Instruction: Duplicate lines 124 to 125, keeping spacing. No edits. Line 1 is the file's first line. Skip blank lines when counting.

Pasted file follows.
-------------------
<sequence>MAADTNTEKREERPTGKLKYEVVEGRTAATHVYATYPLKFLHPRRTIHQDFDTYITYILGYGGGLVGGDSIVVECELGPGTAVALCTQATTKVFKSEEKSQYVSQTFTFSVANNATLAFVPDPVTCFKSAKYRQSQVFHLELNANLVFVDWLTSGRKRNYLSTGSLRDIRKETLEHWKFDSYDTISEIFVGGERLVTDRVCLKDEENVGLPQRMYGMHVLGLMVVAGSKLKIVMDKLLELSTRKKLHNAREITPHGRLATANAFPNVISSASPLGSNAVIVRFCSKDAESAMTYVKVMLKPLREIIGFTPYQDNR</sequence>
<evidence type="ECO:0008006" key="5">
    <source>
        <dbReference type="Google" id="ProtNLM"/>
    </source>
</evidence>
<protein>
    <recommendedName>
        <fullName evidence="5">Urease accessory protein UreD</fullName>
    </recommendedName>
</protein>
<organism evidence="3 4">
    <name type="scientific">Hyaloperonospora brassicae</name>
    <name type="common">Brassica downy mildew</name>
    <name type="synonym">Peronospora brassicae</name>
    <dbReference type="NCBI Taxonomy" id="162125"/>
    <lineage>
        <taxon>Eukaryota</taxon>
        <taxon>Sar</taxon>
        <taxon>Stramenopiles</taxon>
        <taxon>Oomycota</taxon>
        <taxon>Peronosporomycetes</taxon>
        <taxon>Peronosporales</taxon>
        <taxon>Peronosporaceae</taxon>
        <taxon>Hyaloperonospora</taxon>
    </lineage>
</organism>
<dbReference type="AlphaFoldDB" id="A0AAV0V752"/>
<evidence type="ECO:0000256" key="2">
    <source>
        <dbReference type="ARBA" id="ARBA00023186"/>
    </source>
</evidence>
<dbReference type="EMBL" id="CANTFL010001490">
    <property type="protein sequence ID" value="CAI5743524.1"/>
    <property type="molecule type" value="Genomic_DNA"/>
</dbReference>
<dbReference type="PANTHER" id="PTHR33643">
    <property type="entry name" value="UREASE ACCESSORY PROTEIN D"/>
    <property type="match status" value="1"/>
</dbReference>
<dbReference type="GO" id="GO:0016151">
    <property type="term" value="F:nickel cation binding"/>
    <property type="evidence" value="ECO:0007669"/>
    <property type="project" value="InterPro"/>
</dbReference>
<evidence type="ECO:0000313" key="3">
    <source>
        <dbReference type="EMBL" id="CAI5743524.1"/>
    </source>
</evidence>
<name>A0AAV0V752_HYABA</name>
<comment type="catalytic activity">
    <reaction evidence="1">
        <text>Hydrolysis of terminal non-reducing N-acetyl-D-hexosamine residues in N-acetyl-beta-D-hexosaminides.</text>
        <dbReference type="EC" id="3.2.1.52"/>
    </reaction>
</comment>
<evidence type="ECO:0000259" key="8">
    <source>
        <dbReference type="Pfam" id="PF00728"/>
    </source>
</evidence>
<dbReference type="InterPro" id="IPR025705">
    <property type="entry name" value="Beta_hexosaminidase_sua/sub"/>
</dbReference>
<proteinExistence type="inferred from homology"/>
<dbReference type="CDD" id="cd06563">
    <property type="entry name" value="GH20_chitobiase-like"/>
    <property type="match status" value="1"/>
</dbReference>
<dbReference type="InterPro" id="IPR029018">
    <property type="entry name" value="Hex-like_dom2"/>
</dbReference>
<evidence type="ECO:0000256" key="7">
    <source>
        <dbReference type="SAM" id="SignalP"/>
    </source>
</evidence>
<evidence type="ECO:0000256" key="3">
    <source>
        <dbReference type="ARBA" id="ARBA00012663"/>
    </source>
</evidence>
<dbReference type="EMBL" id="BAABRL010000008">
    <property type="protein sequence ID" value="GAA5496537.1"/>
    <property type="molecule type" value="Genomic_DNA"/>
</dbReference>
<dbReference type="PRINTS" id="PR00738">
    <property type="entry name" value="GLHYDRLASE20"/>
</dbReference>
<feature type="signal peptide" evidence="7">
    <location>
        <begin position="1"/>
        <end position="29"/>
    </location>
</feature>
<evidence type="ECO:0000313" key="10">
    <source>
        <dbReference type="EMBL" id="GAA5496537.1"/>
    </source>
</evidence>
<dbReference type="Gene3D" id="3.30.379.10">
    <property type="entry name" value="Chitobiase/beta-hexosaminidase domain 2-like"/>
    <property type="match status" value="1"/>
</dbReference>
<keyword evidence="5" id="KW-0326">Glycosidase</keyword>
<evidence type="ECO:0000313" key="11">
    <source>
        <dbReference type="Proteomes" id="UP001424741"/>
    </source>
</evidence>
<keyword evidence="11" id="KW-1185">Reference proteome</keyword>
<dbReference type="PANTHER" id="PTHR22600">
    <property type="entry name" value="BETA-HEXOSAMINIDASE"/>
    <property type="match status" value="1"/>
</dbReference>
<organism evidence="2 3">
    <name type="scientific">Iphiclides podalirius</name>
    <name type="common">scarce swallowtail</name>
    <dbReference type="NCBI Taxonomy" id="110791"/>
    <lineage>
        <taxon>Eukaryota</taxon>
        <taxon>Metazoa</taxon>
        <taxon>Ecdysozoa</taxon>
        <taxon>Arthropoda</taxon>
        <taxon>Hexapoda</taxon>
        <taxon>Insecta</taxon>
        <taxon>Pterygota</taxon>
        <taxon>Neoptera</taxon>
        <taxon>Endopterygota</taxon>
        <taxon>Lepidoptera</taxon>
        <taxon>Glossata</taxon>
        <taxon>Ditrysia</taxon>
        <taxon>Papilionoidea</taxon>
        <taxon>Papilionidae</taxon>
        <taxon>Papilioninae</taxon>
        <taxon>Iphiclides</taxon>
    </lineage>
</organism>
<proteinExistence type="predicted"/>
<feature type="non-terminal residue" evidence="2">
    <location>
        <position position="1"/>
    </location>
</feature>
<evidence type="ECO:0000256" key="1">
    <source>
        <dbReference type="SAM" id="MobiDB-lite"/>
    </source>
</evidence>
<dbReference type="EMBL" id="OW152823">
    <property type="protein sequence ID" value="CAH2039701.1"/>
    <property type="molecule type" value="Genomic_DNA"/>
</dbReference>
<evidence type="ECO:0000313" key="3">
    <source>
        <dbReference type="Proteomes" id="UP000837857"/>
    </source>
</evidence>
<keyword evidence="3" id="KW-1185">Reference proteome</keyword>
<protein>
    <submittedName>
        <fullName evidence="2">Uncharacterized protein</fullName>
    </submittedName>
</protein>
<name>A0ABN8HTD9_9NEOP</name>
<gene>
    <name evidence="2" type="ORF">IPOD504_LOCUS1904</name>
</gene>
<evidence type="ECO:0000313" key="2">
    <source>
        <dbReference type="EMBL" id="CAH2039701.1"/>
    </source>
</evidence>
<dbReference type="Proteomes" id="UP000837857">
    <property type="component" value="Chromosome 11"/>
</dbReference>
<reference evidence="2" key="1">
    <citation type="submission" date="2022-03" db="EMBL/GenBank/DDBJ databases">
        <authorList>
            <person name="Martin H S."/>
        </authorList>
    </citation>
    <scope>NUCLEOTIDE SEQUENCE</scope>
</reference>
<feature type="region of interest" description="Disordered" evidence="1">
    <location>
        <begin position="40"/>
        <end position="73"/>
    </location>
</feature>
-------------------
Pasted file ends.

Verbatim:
        <taxon>Metazoa</taxon>
        <taxon>Ecdysozoa</taxon>